In addition to the health threat it presented, the COVID-19 crisis created political tensions for many churches when some states ordered them not to meet for worship. Some complied with government regulations while others saw the order as an infringement on their religious freedom. This type of tension was familiar to the apostle Paul who addresses the subject in Romans 13. In an idolatrous culture where religion and politics were mixed, his command of Romans 12:18 to live at peace with everyone must have seemed challenging.
The apostle’s directive is simple. All believers must be subject to the governing authorities (v. 1). God’s purpose for human government was to act as a servant of the common good and punish wrong-doing (v. 4). Elsewhere, Scripture qualifies this obligation. Obedience to God takes priority over obedience to earthly rulers (Acts 5:29). However, as a citizen of the Roman Empire, Paul certainly knew that the laws and actions of civil authorities were not always righteous. Pilate executed Jesus for political reasons (Matt. 27:22–24). Roman officials mistreated Paul (Acts 16:37).
Despite the imperfections of governing rulers, believers were instructed to pay taxes (v. 6). More than this, Christians are required to treat those in authority with respect even when they disagree with their policies and practices. As Paul puts it in verse 7: “Give to everyone what you owe them: If you owe taxes, pay taxes; if revenue, then revenue; if respect, then respect; if honor, then honor.” Paul modeled this obedience in his own ministry. Whether jailed or free, he treated those in authority with respect while claiming the rights and privileges that were his as a Roman citizen (Acts 22:25; 23:5).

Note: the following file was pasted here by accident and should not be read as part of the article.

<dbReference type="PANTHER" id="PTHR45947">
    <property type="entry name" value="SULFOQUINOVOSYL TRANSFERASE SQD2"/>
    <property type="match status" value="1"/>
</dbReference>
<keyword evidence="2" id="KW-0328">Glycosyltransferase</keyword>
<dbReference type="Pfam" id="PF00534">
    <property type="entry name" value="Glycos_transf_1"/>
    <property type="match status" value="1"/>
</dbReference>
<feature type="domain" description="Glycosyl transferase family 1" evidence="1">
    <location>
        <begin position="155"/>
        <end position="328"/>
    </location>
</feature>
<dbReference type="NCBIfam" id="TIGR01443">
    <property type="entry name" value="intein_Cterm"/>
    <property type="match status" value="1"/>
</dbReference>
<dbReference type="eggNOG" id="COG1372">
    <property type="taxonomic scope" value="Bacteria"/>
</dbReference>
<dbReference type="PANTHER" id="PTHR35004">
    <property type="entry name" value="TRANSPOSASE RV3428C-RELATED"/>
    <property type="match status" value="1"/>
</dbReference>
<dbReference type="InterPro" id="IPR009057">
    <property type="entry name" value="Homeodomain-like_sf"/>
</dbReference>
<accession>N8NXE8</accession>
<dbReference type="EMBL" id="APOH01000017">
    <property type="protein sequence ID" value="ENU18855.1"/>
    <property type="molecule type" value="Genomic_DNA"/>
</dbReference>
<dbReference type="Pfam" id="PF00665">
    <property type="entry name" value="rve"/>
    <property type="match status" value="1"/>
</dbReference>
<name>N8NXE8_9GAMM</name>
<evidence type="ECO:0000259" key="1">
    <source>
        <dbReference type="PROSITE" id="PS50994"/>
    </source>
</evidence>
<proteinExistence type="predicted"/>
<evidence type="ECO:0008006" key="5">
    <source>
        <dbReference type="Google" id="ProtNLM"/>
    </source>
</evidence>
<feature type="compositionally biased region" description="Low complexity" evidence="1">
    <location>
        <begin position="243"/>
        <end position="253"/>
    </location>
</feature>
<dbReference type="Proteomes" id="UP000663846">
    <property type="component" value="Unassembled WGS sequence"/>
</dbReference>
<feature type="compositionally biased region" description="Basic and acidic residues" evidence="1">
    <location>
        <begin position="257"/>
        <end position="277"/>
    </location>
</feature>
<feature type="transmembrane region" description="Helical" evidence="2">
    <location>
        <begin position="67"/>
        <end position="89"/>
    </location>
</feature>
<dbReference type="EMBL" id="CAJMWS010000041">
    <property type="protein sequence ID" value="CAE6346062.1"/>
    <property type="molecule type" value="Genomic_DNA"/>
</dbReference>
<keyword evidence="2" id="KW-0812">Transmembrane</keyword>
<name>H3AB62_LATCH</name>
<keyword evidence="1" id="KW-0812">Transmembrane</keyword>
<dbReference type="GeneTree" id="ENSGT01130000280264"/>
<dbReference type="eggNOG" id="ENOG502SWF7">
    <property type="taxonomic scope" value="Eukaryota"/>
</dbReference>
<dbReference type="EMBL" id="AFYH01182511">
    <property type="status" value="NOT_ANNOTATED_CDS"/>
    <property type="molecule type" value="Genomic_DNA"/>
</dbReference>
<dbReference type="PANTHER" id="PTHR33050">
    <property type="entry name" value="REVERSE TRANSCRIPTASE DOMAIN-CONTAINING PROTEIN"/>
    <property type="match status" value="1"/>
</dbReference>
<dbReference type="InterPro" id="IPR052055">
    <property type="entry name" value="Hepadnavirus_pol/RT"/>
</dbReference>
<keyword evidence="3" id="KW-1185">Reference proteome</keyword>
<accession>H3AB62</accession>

>> Disagreement with government policy does not free us from our obligation to pay taxes or obey laws. Civil disobedience is only warranted if it’s required by God or we are ordered to do what is forbidden by God.